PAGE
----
– one of Sweden’s World Heritage Sites

DRIVE THROUGH HÄLSINGLAND and you’ll see these majestic farmhouses everywhere. There are almost 1,000 farmhouses dotted around the landscape. Seven are them are designated a UNESCO World Heritage Site. The public can visit about 40 of them and most have been in the same family for hundreds of years. We were sure these beautiful buildings would make a great backdrop for our spring collection.

Our visit to Ol-Anders, Löka, Hans Ers in Alfta and the World Heritage Site Jon-Lars in Långhed lasted five days. We were welcomed by proud, knowledgeable and enthusiastic hosts, who are direct descendants of the original owners and were delighted to show us around ­their magnificent and well-preserved farmsteads. 

Our thanks go to Elisabeth at Gästrike-Hälsinge Local ­Heritage Federation, Håkan at Jon-Lars, Ulla at Hansers, Mona the costume maker, Gudrun at Ol-Anders, Gun-­Marie at Löka and Helena at Alfta Gästgiveri hotel for your ­invaluable help!

MONA ROSENQVIST, costume maker
During our visit to the Hans Ers farm, we met Mona Rosenqvist who is one of the few folk costume makers in the world. Mona is wearing an Alfta costume and tells us there are hundreds of different folk costumes in Hälsingland alone. Each parish has its own style of costume. Mona is fully booked with orders for new costumes, Swedish and Norwegian folk costumes and from around the world. A folk costume isn’t something you simply throw together. It requires a wealth of knowledge about history, textiles and needlecraft.

Löka in GUNDBO
Löka farm sits on a hill and used to be a family farm that dates back to the early 17th century. Today, it houses a fine collection of textiles belonging to the Alfta Heritage Society. We photographed the richly-hued, red timber walls in different lights.


– a status symbol

A lavishly ornate entrance reflected the status of the family and quality of the farm. When a family member married, musicians would stand outside the beautiful porch playing their instruments to welcome the guests.

The farmers were the dominant social class in Hälsingland for many years. They owned the land they farmed and held power over the village. The farms were passed from one generation to the next and many families can trace their ancestry back to the 16th century. The farm owners manifested their position by building huge houses with beautifully decorated interiors, often painted by artisans from Dalarna, and elaborate woodwork trim.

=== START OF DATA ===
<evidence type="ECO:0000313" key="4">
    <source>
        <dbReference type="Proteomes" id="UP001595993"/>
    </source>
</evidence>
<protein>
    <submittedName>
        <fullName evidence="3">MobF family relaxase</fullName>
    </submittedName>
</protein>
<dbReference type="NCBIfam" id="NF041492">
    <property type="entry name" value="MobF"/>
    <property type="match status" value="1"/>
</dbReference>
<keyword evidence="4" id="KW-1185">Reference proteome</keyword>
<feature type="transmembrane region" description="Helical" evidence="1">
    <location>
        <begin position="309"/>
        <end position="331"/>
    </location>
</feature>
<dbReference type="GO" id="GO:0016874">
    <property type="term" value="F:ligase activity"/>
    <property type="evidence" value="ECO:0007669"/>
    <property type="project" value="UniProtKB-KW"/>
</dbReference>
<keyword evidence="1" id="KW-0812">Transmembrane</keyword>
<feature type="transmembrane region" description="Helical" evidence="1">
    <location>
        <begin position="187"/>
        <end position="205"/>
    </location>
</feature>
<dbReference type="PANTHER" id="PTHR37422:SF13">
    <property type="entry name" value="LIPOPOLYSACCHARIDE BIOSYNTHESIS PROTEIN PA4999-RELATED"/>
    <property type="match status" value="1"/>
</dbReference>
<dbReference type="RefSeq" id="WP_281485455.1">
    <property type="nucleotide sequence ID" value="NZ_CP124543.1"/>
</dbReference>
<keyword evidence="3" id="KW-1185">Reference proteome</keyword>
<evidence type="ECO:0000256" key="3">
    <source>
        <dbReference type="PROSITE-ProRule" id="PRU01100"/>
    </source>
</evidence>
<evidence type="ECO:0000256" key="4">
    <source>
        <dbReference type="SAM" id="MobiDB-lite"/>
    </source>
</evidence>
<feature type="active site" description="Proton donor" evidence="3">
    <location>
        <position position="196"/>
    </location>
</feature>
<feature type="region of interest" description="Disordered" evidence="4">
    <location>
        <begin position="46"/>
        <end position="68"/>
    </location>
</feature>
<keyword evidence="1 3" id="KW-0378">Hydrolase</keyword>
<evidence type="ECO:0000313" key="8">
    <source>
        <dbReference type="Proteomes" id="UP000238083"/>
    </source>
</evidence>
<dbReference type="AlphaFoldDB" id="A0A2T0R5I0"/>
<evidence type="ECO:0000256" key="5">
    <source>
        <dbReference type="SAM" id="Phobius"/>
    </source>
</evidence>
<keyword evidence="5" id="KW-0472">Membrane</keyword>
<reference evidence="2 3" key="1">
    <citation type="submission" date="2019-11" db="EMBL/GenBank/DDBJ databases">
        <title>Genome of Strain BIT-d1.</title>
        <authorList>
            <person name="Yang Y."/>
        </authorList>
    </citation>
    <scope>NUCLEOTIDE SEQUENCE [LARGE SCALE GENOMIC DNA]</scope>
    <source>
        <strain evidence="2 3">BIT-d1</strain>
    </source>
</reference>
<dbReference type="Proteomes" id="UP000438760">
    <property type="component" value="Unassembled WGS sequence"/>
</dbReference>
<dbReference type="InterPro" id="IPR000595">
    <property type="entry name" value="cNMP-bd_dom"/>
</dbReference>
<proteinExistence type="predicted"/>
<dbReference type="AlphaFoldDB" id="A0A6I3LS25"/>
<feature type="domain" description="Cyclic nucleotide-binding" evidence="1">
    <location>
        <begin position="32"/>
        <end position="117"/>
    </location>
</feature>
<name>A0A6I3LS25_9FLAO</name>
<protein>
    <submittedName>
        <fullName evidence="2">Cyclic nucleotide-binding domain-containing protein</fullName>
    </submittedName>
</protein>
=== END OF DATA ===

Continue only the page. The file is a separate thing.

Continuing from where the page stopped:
Flax from Hälsingland
The tradition of growing flax in Hälsingland can be traced back to the third century. During the 17th to 19th centuries, the production of linen from flax added huge wealth to the coffers. The linen and damask tablecloths from Hälsingland became widely popular and were even exported to châteaux in France. The work of pulling, retting, hackling and spinning the flax was extremely strenuous. In the 19th century, it became more profitable to extract timber from the forests, and cotton began to rival linen.

OL-ANDERS in Alfta
There is an old farmstead in the province of Hälsingland in central Sweden. It is called Ol-Anders, probably after the farmer, Olof Andersson who was born in 1640. Originally it stood next to the church but was destroyed, along with others, by the great fire of 1793. It was rebuilt on a hill and serves today as a visitors’ centre. Its interior is richly decorated with wall paintings. The Emigrant Museum tells the story of those who emigrated from Alfta to Bishop Hill in Illinois.


Jon-Lars is the largest of the farms in Hälsingland. Håkan, who showed us around, lives on the farm and is related to the brothers who rebuilt it after a fire in 1850. Each brother chose his own style to decorate his half of the house. Exclusive 19th century French wallpapers and breathtaking turquoise-blue paintings adorn its walls. Artisans were hired to build and decorate the house with intricate woodworking and great artistry.


The earliest record of the Hans Ers farm and family dates to 1560. Renovation work in the 1900s unearthed a large and fascinating collection of painted hangings made of woven linen. The oldest of these exciting finds, of which there are 80 square metres, dates all the way back to 1565! On our visit to Hans Ers, we met Ulla Hansers who is a direct descendant. She and her husband Per-Gunnar live on the farm and regularly show visitors around all the well-preserved buildings and recount their fantastic history.

Ulla, thank you for your kind hospitality!



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